Balducci told lawyers in his deposition that Patterson told him Peters “had been retained as a conduit of information between us and Judge DeLaughter to influence him in our favor” and that Peters provided the legal team with copies of the judge’s rulings in the case before they were filed.
But Patterson, in his deposition, said he knew nothing of any meetings between Peters and DeLaughter regarding the Wilson lawsuit.
Through his lawyers, Scruggs seemed to discount the prosecution’s case in their response to Wilson last week in the civil action: “Wilson assumes that Scruggs corruptly influenced Judge DeLaughter in his rulings. Scruggs has pleaded guilty to attempting to corruptly influence Judge DeLaughter in his rulings, but Wilson has presented nothing to connect this attempt with actual influence or to any such influence with any harm to Wilson.”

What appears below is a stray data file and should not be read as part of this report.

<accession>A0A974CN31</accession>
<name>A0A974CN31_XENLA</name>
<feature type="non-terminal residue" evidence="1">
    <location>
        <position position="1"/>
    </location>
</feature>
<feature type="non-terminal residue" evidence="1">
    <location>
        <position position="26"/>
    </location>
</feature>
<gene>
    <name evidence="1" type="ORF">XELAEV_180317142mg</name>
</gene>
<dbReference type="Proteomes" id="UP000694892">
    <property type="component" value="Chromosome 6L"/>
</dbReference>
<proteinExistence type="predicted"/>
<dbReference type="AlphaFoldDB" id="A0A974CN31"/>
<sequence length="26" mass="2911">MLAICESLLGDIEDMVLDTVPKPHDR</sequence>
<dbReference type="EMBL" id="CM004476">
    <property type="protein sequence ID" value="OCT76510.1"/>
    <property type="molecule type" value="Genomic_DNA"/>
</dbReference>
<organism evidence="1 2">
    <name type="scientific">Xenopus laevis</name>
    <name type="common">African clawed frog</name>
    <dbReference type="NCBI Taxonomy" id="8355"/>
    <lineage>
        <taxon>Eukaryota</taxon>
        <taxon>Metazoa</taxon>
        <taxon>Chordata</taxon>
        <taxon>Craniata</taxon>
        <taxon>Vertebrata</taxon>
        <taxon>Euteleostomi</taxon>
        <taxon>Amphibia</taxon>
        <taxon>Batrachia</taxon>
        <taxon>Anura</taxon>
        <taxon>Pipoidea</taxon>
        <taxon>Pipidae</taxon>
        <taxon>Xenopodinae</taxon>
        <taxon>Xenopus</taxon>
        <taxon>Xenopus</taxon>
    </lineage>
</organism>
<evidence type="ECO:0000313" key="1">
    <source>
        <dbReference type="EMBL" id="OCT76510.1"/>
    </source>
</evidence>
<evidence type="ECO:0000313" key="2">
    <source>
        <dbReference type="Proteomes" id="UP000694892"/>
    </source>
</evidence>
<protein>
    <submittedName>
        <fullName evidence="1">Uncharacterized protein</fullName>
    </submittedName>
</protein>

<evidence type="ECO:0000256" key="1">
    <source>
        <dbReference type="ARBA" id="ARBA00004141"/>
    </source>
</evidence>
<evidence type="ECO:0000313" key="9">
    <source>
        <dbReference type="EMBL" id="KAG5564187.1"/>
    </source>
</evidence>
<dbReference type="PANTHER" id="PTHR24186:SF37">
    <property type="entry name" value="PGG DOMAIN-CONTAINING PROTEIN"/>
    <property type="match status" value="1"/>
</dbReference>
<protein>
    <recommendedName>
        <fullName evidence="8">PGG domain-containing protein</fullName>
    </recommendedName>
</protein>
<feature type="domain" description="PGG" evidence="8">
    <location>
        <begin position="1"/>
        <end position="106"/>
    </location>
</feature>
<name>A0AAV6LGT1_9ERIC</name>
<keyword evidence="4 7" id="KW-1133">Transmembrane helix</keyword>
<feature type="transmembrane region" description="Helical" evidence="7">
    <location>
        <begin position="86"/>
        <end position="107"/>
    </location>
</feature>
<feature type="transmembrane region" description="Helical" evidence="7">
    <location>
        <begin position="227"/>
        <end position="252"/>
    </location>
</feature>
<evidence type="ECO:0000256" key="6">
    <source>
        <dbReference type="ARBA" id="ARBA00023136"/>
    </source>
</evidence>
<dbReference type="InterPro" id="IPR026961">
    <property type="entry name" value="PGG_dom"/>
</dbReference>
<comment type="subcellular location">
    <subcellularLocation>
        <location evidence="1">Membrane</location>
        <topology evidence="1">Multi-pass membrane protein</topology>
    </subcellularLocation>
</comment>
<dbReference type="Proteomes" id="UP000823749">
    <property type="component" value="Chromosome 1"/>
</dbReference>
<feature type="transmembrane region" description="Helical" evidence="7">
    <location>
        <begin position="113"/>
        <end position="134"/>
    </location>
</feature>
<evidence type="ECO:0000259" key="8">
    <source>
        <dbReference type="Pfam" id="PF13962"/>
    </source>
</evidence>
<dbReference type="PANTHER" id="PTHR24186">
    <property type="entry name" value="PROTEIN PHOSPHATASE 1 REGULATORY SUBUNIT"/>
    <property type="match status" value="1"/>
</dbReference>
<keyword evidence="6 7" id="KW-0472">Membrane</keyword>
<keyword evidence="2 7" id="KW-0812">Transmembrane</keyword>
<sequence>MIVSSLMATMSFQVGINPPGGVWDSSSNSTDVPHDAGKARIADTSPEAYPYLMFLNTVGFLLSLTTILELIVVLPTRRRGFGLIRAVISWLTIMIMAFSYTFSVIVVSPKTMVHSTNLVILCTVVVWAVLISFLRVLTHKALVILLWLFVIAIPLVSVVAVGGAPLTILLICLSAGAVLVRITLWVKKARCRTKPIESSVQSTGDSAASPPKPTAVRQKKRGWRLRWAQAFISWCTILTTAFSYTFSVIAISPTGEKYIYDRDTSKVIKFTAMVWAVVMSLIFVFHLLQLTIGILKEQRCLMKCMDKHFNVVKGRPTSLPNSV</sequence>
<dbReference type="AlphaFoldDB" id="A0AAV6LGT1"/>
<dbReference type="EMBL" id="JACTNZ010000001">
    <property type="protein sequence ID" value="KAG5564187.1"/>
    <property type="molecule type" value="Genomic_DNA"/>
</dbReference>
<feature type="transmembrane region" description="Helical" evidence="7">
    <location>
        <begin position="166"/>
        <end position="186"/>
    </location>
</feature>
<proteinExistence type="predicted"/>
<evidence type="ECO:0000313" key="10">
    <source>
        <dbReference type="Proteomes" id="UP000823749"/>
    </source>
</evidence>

Scruggs’ attorneys call for Wilson’s lawsuit to be dismissed, or at least put on hold until after DeLaughter’s trial. “Wilson apparently assumes that, having pled guilty to a crime, Scruggs now has an obligation to feed Wilson’s appetite for money,” they wrote.
Unless there is a “smoking gun” that hasn’t been seen, Steffey said DeLaughter’s trial turns on the believability of Peters. The judge is accused of sharing a draft copy of an order with Peters, who then shared the document with Scruggs’ legal team.
But Patterson, in his deposition, recalled no improper contact between DeLaughter and Peters. Patterson said Peters told him DeLaughter was a real hard worker and that they better research their cases right “because Judge DeLaughter will darn sure pull it and read it and you’ll be very offended if you’re stretching it in any way.”